Once every quarter, WQ releases a cluster of content exploring a single topic from a variety of perspectives. Though the contents may vary - in terms of both opinion and format - every issue is connected by an immutable passion for ideas.
World Wars I and II came to transform every aspect of life in nearly every corner of the planet. Now, 100 years since the start of WWI and 75 years since the end of WWII, as public memory of the great wars begins to fade, we look at their lasting impact and ponder the future of their memory.
Revolutions — be they political, social, technological, or cultural — swept the world in 1989. From the fall of the Berlin Wall to the protests at Tiananmen Square; from the deaths of Ayatollah Khomeini and Emperor Hirohito to the birth of the world wide web and launch of GPS. Twenty-five years later, we look back at the impact of 1989, and the modern era it created.
As the U.S. prepares to withdraw from the longest war in its history, a look at the lives changed, promises made, and ideas shaped by war in Afghanistan.
As we move to a new format, some of the classic essays we have published.
After years of gridlock, is Mexico heading in the right direction?
A chronically bleak job market is breeding unease in a country where economic gloom is rare.
In a nation born with a sense that it had a redemptive mission in the world, the urge to take what is bad and turn it into something good often turns obsessively inward. The results can be surprising.
In the sobering aftermath of the Arab Spring, old questions about the pursuit of political freedom have come into fresh focus. Are the risks too great? Is the time too soon?
India now rivals China as a model for the world’s developing nations. But its recent stumbles have raised doubts about whether it will demonstrate the superiority of the democratic path to development.
Twelve years into a new century, a kind of grimness pervades the United States. Is it just the post-crisis hangover of a stagnant job market, or have the era's upheavals and uncertainties, at home and abroad, changed something fundamental?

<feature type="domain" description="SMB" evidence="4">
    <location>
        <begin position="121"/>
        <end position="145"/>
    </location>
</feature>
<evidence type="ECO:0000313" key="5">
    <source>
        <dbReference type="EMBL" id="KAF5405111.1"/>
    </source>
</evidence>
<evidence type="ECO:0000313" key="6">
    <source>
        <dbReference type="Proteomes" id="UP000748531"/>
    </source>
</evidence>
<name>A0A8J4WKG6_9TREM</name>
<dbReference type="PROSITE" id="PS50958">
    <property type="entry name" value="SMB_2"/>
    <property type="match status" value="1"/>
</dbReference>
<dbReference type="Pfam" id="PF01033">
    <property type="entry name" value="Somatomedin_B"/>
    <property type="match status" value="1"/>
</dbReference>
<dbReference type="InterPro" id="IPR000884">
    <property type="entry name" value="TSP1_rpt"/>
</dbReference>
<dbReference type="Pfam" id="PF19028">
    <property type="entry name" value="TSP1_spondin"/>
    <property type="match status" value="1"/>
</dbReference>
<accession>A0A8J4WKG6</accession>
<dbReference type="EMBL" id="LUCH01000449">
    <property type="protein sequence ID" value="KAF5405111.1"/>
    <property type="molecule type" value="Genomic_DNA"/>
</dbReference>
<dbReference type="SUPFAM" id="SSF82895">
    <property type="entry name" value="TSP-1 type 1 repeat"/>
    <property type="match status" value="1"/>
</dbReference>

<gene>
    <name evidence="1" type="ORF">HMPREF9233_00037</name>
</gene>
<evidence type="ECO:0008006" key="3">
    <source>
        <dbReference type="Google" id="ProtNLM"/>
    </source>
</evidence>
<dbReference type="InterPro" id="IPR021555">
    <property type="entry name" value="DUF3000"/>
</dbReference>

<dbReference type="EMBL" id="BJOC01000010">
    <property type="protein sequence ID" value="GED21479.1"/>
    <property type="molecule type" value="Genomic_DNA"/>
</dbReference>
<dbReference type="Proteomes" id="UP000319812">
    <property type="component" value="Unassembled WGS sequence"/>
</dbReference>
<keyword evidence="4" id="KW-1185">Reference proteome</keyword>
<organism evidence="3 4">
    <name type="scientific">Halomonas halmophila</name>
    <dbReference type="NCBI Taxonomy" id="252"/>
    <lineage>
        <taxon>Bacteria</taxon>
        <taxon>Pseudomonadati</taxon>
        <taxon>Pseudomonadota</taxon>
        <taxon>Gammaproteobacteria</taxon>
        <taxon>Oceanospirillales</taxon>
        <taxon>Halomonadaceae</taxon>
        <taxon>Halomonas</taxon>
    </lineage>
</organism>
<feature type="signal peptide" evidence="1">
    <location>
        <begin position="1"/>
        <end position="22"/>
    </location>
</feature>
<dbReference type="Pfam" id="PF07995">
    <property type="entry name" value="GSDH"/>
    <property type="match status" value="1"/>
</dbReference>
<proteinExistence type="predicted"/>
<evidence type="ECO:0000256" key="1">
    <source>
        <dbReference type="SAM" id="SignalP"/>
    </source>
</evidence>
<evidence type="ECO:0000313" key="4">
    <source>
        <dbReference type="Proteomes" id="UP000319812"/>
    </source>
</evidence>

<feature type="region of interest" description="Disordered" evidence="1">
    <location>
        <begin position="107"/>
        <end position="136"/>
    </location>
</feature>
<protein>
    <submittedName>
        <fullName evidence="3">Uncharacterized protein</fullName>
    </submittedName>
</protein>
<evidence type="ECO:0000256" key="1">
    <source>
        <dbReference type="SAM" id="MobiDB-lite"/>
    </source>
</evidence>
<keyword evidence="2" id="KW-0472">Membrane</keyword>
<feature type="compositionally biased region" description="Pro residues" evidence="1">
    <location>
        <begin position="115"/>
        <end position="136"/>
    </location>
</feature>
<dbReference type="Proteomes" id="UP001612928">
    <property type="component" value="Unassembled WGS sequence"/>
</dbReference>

Technology is making it as easy to keep in touch with someone on the other side of the world as it is with a next-door neighbor. Social networks bring news and tidbits from far and wide, sometimes with startling results. But is technology really increasing understanding between people? Between nations?
The Great Depression has long been regarded as a one-off economic event, so catastrophic that, with the preventive measures now in place, it could never be repeated. Today, as we grapple with a years-long global economic downturn whose ultimate contours remain unknown, the Depression is increasingly relevant to the present.
Much ink has been spilled in the last several decades over the issue of what to do about America's struggling schools. The nation has made only halting progress in public education, but a handful of key questions have come into focus.
Since this spring’s eruption of demands for change in the Arab world, uncertainty reigns everywhere. In some countries, long-ruling autocrats still fight viciously for power, while in others, leaders scramble to reach a new accommodation with their suddenly rebellious people. Egyptians and Tunisians, meanwhile, struggle to make good on the promise of democracy. Where did this wave of change come from? And where is it going?
For decades, the news from cities was all bad. But today, cities are on the rebound. They are seen as idea labs, exciting places to live, and a shopping alternative to suburban malls, with challenges that linger but do not overwhelm the future.